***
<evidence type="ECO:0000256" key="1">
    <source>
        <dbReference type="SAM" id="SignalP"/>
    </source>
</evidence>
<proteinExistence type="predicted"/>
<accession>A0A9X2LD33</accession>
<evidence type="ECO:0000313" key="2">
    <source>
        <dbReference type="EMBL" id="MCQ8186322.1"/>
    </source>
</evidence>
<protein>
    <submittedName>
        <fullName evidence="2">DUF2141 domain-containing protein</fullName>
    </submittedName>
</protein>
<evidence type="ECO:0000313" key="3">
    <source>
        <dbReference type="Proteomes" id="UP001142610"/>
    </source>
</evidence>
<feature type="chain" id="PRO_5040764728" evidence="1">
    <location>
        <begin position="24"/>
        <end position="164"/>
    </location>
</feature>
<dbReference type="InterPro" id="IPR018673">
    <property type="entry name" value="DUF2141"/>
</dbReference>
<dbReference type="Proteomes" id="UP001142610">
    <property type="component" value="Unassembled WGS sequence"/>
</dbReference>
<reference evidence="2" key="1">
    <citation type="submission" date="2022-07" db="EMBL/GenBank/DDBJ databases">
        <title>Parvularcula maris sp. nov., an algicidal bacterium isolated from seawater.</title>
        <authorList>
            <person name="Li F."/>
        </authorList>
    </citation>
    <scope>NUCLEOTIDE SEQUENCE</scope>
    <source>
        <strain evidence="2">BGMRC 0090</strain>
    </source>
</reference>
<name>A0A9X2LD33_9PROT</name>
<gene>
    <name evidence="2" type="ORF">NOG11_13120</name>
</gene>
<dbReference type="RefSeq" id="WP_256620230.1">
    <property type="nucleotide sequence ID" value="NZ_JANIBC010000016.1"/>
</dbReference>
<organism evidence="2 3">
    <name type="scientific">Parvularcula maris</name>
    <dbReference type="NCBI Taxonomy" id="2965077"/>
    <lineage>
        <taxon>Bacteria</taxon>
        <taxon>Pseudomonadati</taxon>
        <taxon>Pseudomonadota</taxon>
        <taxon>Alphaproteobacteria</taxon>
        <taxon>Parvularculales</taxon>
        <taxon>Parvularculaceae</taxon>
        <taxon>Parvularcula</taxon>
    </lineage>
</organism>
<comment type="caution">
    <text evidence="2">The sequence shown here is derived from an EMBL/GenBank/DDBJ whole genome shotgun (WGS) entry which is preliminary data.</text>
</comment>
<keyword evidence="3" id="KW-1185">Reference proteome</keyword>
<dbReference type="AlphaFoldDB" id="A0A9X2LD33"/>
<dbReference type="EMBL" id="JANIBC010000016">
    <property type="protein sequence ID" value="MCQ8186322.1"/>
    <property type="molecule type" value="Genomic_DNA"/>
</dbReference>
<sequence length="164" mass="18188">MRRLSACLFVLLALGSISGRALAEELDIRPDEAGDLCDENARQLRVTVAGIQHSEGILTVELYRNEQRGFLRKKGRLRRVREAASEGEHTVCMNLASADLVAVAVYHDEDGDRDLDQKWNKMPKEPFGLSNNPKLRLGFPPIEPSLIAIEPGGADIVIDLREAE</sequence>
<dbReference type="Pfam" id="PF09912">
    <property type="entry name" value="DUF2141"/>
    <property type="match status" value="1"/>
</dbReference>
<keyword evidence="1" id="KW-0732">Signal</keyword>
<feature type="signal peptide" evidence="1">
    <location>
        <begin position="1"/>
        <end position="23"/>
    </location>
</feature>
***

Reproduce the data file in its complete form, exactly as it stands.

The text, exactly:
<evidence type="ECO:0000256" key="1">
    <source>
        <dbReference type="SAM" id="SignalP"/>
    </source>
</evidence>
<proteinExistence type="predicted"/>
<accession>A0A9X2LD33</accession>
<evidence type="ECO:0000313" key="2">
    <source>
        <dbReference type="EMBL" id="MCQ8186322.1"/>
    </source>
</evidence>
<protein>
    <submittedName>
        <fullName evidence="2">DUF2141 domain-containing protein</fullName>
    </submittedName>
</protein>
<evidence type="ECO:0000313" key="3">
    <source>
        <dbReference type="Proteomes" id="UP001142610"/>
    </source>
</evidence>
<feature type="chain" id="PRO_5040764728" evidence="1">
    <location>
        <begin position="24"/>
        <end position="164"/>
    </location>
</feature>
<dbReference type="InterPro" id="IPR018673">
    <property type="entry name" value="DUF2141"/>
</dbReference>
<dbReference type="Proteomes" id="UP001142610">
    <property type="component" value="Unassembled WGS sequence"/>
</dbReference>
<reference evidence="2" key="1">
    <citation type="submission" date="2022-07" db="EMBL/GenBank/DDBJ databases">
        <title>Parvularcula maris sp. nov., an algicidal bacterium isolated from seawater.</title>
        <authorList>
            <person name="Li F."/>
        </authorList>
    </citation>
    <scope>NUCLEOTIDE SEQUENCE</scope>
    <source>
        <strain evidence="2">BGMRC 0090</strain>
    </source>
</reference>
<name>A0A9X2LD33_9PROT</name>
<gene>
    <name evidence="2" type="ORF">NOG11_13120</name>
</gene>
<dbReference type="RefSeq" id="WP_256620230.1">
    <property type="nucleotide sequence ID" value="NZ_JANIBC010000016.1"/>
</dbReference>
<organism evidence="2 3">
    <name type="scientific">Parvularcula maris</name>
    <dbReference type="NCBI Taxonomy" id="2965077"/>
    <lineage>
        <taxon>Bacteria</taxon>
        <taxon>Pseudomonadati</taxon>
        <taxon>Pseudomonadota</taxon>
        <taxon>Alphaproteobacteria</taxon>
        <taxon>Parvularculales</taxon>
        <taxon>Parvularculaceae</taxon>
        <taxon>Parvularcula</taxon>
    </lineage>
</organism>
<comment type="caution">
    <text evidence="2">The sequence shown here is derived from an EMBL/GenBank/DDBJ whole genome shotgun (WGS) entry which is preliminary data.</text>
</comment>
<keyword evidence="3" id="KW-1185">Reference proteome</keyword>
<dbReference type="AlphaFoldDB" id="A0A9X2LD33"/>
<dbReference type="EMBL" id="JANIBC010000016">
    <property type="protein sequence ID" value="MCQ8186322.1"/>
    <property type="molecule type" value="Genomic_DNA"/>
</dbReference>
<sequence length="164" mass="18188">MRRLSACLFVLLALGSISGRALAEELDIRPDEAGDLCDENARQLRVTVAGIQHSEGILTVELYRNEQRGFLRKKGRLRRVREAASEGEHTVCMNLASADLVAVAVYHDEDGDRDLDQKWNKMPKEPFGLSNNPKLRLGFPPIEPSLIAIEPGGADIVIDLREAE</sequence>
<dbReference type="Pfam" id="PF09912">
    <property type="entry name" value="DUF2141"/>
    <property type="match status" value="1"/>
</dbReference>
<keyword evidence="1" id="KW-0732">Signal</keyword>
<feature type="signal peptide" evidence="1">
    <location>
        <begin position="1"/>
        <end position="23"/>
    </location>
</feature>